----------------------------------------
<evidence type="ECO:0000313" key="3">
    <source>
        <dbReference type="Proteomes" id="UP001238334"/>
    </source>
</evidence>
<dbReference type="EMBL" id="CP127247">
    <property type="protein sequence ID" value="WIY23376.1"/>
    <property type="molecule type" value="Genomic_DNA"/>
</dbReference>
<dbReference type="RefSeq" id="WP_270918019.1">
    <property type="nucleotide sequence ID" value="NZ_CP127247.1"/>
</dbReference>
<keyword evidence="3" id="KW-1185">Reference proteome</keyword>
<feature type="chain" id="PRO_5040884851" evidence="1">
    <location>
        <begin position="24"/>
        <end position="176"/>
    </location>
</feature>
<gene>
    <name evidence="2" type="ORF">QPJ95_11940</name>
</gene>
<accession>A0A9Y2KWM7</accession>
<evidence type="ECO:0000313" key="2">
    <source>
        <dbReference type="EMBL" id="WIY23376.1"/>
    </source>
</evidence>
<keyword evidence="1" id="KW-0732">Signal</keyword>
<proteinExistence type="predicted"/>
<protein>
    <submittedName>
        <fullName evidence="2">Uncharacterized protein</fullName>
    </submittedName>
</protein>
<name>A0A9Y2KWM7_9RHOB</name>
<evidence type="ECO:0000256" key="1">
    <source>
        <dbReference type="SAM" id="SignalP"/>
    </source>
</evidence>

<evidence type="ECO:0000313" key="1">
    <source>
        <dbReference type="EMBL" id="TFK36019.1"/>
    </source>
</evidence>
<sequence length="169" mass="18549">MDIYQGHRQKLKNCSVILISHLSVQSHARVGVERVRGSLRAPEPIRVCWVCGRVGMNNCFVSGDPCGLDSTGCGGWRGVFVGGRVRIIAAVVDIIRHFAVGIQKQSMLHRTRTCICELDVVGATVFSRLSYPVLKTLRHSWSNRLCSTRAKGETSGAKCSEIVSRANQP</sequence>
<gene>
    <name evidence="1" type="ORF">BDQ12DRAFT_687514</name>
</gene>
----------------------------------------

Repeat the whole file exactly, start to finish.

<evidence type="ECO:0000313" key="3">
    <source>
        <dbReference type="Proteomes" id="UP001238334"/>
    </source>
</evidence>
<dbReference type="EMBL" id="CP127247">
    <property type="protein sequence ID" value="WIY23376.1"/>
    <property type="molecule type" value="Genomic_DNA"/>
</dbReference>
<dbReference type="RefSeq" id="WP_270918019.1">
    <property type="nucleotide sequence ID" value="NZ_CP127247.1"/>
</dbReference>
<keyword evidence="3" id="KW-1185">Reference proteome</keyword>
<feature type="chain" id="PRO_5040884851" evidence="1">
    <location>
        <begin position="24"/>
        <end position="176"/>
    </location>
</feature>
<gene>
    <name evidence="2" type="ORF">QPJ95_11940</name>
</gene>
<accession>A0A9Y2KWM7</accession>
<evidence type="ECO:0000313" key="2">
    <source>
        <dbReference type="EMBL" id="WIY23376.1"/>
    </source>
</evidence>
<keyword evidence="1" id="KW-0732">Signal</keyword>
<proteinExistence type="predicted"/>
<protein>
    <submittedName>
        <fullName evidence="2">Uncharacterized protein</fullName>
    </submittedName>
</protein>
<name>A0A9Y2KWM7_9RHOB</name>
<evidence type="ECO:0000256" key="1">
    <source>
        <dbReference type="SAM" id="SignalP"/>
    </source>
</evidence>

<evidence type="ECO:0000313" key="1">
    <source>
        <dbReference type="EMBL" id="TFK36019.1"/>
    </source>
</evidence>
<sequence length="169" mass="18549">MDIYQGHRQKLKNCSVILISHLSVQSHARVGVERVRGSLRAPEPIRVCWVCGRVGMNNCFVSGDPCGLDSTGCGGWRGVFVGGRVRIIAAVVDIIRHFAVGIQKQSMLHRTRTCICELDVVGATVFSRLSYPVLKTLRHSWSNRLCSTRAKGETSGAKCSEIVSRANQP</sequence>
<gene>
    <name evidence="1" type="ORF">BDQ12DRAFT_687514</name>
</gene>